Monday, March 3, 2008

Make Your Vote Count

by Alissa Griffith

Super Tuesday Two.
The Ultimate Showdown.
The Primary Prize.
Make or Break Tuesday.
Just Another Day.

No matter what you call it, tomorrow's primary is a big deal for Democrats in Ohio.
Polls show Senator Hillary Clinton is ahead of Senator Barack Obama in the heart of it all by anywhere from four to 15 percentage points, depending on the poll.

Listen to some of Michelle Obama's speech at Ohio University

Family Visitation
However, both campaigns have been aggressively stumping across the state in the last few weeks and last week the focus was Southeast Ohio. Bill Clinton, Chelsea Clinton, Michelle Obama, and Barack Obama have all been to Athens County within the past seven days hoping to secure those undecided votes.

Starting tomorrow, the state will find out if the relentless campaigning has paid off for either candidates. No matter who wins Tuesday, this will be one for the history books. In Athens County, the early voters (including absentee) have set a new record. Debbie Quivey, the director of Athens County Board of Elections says, "Four years ago, we had 916 people request [to early vote]. As of right now, we have 2,435 people that have requested [to early vote] so we almost tripled that. We have 2,066 ballots that have been turned in already."

Listen to Chelsea Clinton answer a question about healthcare at Ohio University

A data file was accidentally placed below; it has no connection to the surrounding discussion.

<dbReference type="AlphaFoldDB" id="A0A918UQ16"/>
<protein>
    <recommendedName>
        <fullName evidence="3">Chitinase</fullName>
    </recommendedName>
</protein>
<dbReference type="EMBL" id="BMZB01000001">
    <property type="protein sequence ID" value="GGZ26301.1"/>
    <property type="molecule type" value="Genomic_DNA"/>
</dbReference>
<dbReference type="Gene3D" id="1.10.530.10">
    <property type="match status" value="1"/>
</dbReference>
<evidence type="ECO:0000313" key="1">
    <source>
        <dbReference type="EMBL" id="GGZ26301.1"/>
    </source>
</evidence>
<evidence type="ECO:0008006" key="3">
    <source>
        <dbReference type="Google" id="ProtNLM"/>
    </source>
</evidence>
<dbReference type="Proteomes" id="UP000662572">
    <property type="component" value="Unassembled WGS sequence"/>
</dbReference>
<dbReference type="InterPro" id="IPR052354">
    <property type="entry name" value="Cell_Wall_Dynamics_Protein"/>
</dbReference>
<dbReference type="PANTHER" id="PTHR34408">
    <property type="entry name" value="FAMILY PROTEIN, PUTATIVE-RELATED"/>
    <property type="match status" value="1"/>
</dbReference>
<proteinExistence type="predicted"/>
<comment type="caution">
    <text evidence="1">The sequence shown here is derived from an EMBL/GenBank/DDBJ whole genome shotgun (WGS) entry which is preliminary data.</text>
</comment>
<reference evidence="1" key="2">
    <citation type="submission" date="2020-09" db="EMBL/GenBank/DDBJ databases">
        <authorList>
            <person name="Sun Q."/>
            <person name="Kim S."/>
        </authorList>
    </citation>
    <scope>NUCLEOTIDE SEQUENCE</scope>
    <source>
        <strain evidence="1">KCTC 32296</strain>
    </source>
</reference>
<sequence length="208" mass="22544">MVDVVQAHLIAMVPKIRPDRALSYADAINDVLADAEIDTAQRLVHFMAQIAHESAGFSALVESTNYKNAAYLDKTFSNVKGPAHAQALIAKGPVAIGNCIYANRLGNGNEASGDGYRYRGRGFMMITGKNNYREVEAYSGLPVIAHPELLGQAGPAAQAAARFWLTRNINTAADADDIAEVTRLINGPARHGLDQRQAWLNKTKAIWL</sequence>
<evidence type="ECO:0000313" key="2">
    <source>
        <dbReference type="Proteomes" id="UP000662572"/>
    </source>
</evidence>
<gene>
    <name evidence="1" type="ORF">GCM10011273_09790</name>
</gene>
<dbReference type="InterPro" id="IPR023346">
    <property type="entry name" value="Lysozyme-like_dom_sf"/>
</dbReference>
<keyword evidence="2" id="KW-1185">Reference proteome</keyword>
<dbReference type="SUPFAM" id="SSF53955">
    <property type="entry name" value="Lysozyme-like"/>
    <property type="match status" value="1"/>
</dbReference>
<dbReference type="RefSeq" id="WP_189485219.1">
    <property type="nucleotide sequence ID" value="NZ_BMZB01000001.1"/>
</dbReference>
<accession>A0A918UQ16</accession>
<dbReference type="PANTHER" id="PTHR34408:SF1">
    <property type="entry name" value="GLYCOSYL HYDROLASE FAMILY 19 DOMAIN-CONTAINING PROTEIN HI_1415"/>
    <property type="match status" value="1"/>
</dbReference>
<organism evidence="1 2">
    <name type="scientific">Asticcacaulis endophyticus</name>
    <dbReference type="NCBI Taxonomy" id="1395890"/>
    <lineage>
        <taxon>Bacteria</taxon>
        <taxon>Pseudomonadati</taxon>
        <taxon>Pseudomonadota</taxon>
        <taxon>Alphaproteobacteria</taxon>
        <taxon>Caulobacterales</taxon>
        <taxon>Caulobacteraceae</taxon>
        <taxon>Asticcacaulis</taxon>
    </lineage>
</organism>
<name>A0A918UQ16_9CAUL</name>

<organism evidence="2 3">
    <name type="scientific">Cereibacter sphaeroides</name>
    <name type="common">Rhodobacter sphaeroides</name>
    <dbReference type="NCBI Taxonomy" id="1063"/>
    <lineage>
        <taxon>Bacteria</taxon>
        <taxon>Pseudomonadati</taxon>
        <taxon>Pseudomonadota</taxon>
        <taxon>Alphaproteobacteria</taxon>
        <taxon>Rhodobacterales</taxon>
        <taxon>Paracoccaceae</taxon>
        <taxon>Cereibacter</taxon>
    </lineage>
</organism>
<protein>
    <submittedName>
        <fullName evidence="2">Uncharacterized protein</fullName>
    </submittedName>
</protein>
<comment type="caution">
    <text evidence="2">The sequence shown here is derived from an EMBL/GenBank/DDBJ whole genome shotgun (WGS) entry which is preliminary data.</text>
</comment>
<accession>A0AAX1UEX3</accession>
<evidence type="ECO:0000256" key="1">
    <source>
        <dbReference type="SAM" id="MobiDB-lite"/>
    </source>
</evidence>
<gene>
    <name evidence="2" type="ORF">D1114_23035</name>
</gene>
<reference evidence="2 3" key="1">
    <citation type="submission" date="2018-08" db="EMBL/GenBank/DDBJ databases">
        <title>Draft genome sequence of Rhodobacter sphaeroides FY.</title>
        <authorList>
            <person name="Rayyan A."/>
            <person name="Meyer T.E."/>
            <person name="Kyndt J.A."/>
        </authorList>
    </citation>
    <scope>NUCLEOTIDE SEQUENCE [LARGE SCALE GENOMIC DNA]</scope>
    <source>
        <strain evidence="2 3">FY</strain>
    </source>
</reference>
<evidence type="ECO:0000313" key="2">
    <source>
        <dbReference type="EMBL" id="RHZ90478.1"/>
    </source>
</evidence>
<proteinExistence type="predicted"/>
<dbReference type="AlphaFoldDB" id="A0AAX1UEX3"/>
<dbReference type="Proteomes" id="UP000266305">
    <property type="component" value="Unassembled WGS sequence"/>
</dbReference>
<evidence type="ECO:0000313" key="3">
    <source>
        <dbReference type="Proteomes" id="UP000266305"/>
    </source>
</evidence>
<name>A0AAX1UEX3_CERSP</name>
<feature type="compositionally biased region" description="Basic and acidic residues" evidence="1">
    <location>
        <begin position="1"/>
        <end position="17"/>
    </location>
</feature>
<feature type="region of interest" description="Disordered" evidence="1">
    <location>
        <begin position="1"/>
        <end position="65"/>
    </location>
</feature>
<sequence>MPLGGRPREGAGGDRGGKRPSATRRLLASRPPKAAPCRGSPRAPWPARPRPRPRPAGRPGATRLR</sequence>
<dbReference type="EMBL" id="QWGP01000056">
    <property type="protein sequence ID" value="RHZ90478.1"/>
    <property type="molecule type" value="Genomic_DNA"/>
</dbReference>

First time voters
If you have never voted in a primary (or just haven't in a long time). Here are some things for you to remember:

1. Don't forget your ID
Bring your state-issued ID, military identification, copy of a utility bill, bank statement, paycheck, government check, or government document showing your name and current address. You cannot use as proof of identification a notice that the board of elections mailed to you.

2. Get there in time
Polls open tomorrow at 6:30am and close at 7:30pm. If you are in by 7:30pm, you have a right to vote.

3. Go to the right place
Cast your ballot at your precinct's designated polling place. If you are not registered in Athens county, cast at a provisional ballot at the board of elections or the second floor in Baker University Center.

4. Forget about party, vote for whomever you want
Ohio has an open primary, so you can vote the primary ballot of your choice. If you voted the primary ballot of a different political party in 2005 or 2006, you will complete a statement at your polling place confirming the change in your political party affiliation.

5. Get help
You can bring someone to help you (who is unaffiliated with the candidates) or ask a poll worker to help you.

6. Get the results
Watch Athens MidDay Wednesday at noon for complete coverage of the primary races, including local races for Sheriff and County Prosecutor.

What's at stake?
Even with all of this campaigning and news coverage, this is still just a primary election. The presidential election is not until November 4th. However, this primary is important. If Clinton wins both Ohio and Texas, the experts say she will effectively halt Obama's momentum (he has won the past 11 states in the primaries). If Obama wins, political analysts say that may be enough to prove to the superdelegates he has not yet secured that he is the party's front-runner. If it is too close to call, the Democratic National Convention in August might be the only way for voters to find out who is the front-runner.

So get out to vote on Tuesday, March 4th and make your vote count!

How do you feel about campaigns recent focus on Southeastern Ohio?

Ohio University Student LaNisha Williams

Athens Resident Kim Williams

Ohio University Student Veronica Jones

No comments: